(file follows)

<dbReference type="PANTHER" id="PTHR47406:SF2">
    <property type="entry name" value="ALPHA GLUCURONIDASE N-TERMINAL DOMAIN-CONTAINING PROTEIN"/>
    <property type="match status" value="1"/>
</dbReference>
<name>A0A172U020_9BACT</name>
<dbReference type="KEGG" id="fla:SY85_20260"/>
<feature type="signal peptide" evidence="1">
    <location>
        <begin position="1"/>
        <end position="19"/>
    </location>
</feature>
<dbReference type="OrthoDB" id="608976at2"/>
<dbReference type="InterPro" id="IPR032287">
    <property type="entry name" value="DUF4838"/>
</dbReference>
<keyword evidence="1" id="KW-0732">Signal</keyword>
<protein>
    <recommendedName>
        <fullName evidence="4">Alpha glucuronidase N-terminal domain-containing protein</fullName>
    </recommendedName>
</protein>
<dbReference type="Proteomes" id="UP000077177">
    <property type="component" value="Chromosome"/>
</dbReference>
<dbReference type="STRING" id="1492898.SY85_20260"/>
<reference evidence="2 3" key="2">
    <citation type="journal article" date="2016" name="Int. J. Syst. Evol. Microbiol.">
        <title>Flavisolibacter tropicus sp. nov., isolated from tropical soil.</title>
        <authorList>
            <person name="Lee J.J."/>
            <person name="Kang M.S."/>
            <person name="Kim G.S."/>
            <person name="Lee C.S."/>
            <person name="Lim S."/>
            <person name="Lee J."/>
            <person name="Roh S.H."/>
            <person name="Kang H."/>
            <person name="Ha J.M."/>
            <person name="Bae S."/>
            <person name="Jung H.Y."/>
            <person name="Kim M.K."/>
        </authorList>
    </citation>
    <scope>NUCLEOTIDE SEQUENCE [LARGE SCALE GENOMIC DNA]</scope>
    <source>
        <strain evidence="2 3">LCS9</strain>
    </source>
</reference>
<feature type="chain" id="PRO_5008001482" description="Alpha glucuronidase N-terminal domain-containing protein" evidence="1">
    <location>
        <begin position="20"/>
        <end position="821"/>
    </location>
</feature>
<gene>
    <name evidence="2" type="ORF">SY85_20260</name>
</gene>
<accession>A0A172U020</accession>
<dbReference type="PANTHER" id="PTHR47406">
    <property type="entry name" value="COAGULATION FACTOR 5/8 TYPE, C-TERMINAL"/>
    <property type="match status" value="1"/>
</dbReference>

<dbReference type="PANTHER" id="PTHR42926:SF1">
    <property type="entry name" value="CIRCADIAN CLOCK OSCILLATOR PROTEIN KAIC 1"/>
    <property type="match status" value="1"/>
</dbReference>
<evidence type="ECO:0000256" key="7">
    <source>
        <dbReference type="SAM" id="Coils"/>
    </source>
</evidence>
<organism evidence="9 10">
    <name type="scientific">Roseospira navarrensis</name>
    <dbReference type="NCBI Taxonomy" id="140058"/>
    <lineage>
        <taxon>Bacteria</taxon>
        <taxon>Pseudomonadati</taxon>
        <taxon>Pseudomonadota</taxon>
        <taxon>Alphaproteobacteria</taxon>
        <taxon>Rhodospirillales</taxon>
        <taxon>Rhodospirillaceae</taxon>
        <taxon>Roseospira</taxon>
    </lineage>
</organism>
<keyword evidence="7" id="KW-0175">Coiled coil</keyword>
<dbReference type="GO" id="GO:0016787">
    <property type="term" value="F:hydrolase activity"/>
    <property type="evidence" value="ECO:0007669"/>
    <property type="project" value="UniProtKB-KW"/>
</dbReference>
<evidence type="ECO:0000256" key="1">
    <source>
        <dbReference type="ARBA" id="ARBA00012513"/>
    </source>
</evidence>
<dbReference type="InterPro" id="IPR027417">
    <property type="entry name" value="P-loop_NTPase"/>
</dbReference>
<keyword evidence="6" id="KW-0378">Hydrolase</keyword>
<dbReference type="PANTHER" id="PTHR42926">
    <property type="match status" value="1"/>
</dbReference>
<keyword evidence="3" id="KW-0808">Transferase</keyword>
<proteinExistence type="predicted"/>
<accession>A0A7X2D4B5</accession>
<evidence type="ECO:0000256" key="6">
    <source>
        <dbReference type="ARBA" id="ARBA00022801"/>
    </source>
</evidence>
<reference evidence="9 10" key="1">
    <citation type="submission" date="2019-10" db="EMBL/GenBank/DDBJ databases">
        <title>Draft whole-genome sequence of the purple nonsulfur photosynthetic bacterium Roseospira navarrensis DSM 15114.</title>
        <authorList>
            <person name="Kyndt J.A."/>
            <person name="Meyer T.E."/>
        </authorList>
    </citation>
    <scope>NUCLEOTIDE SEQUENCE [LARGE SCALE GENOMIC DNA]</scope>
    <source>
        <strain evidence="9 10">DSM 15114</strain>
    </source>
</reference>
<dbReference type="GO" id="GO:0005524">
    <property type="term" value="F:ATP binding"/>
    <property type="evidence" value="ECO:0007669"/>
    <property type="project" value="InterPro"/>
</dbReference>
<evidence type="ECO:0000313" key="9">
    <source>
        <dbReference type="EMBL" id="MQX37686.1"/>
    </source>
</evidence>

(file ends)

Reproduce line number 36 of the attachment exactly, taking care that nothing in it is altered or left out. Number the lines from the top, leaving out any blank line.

            <person name="Lee J."/>